With a web server, we have lots and lots of users who want to access our website at the same time, but we’re not going to make them wait until the previous person has accessed the site before serving that request. We want to serve all those requests in real-time. That’s where concurrency comes in and enables us to scale horizontally, either via processes, threads or actual servers and serve all of those requests in tandem; which is absolutely awesome, because then we can get infinitely faster in the way that we process our workloads.

How does concurrency work?

So how does it work? We have a few different ways of performing concurrent operations.


The first is threads. So you may have a single process, and you can divide that process into multiple threads that run at the same time.


Similarly, we can do this with processes, or we can use the async and await functions in JavaScript.

Servers / Nodes

We can spin up entirely new workers or nodes or servers, which is where something like Kubernetes comes in and will handle that scaling for us. We’ll go into Kubernetes in a bit more detail in our next video.

Things to watch out for with concurrency

There are a few gotchas when it comes to concurrent processing and things to look out for.

Work should be self-contained.

So all the work in your process should be self-contained in that process. And if it needs to communicate with another process, it should do so via some form of database or some form of port communication.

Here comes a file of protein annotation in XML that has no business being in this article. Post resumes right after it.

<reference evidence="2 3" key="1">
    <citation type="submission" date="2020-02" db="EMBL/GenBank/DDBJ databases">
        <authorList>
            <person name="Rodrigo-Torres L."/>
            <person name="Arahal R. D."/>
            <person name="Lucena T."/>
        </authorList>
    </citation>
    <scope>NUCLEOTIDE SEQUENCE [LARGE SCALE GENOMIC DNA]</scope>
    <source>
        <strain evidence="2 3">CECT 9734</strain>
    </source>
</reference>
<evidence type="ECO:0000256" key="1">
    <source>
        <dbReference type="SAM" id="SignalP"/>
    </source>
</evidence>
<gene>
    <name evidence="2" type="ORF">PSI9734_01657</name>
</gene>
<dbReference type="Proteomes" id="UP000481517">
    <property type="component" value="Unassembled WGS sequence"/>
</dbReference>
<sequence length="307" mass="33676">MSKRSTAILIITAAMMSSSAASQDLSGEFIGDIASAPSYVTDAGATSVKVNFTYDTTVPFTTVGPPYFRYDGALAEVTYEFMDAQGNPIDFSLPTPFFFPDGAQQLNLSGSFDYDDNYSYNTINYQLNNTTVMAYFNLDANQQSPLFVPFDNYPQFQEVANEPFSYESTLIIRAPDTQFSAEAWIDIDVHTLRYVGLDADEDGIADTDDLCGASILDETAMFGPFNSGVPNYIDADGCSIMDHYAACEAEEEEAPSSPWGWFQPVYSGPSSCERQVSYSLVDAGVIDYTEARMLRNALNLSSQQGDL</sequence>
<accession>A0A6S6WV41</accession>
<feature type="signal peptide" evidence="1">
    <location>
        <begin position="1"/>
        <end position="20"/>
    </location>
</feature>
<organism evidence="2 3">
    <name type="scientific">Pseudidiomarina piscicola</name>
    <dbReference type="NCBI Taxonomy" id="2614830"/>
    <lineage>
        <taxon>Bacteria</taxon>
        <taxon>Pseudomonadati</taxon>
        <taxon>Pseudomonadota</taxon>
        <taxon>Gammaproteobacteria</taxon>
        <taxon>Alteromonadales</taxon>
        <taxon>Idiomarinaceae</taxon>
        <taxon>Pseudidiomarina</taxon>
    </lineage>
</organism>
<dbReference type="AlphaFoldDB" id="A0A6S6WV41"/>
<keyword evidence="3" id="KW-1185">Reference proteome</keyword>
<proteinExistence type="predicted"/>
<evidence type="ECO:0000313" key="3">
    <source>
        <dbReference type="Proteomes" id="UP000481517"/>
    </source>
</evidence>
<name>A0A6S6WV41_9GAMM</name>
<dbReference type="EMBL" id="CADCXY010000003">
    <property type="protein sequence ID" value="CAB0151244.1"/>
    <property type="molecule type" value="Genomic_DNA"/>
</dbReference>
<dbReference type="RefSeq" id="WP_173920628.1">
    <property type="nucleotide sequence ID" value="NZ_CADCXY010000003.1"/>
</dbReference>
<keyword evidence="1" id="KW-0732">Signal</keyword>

Processes may not complete in order

The second thing is that you need to be careful with log files or output because we have all these processes running at the same time and there’s no guarantee that one process will complete before another. So you may end up with disordered items in your results.

Now, one of the things you can do when it comes to logging is to make sure that you’re using a thread safe log output. When it comes to [logging on] Kubernetes, we’re going to be picking up those logs using STDOUT and some form of log aggregator to collect all of our log output. We’ll handle those logs within the log aggregator itself.

Who uses concurrency?

Now, this is the same methodology used by some of the biggest tech around, such as Hadoop and some of the Google Cloud products, such as BigQuery. There’s a whole paper on something called MapReduce, which is the process of taking a portion of work, distributing it amongst many nodes and getting them to work on that data in tandem before collecting the result at the end.

It’s okay to have multiple stages in that process. BigQuery, for instance, will take your query and break down the sections of your query and run those via MapReduce on each of those stages until it gets to an end result.

Working with queues and concurrency

If you’re working with queues, one of the things you should do is return your jobs to the queue.

If you have any errors in your processing [you should] have a failed jobs queue where you’re collecting all of those failed jobs.

This is where we want to make sure that our processes are disposable. But that’s the topic for the next video.

So I hope that helps you scale out your processing and get through your workloads faster.

Firney is a GCP Reseller

In other news, Firney is officially a GCP reseller now, and what that means is we can now offer invoice-based billing to our clients.

It’s another win in our GCP history. So Direct Message me on LinkedIn if you want more details.


I hope you enjoy the rest of your Valentine’s Day, whatever you’re doing. If you’re not spending it with anyone, there are a lot of videos on our YouTube channel you can go and watch if you like! [laughs]

Whatever you’re doing, don’t forget to like, subscribe and share, and I’ll see you in the next video.

Ready to get started?

Get in touch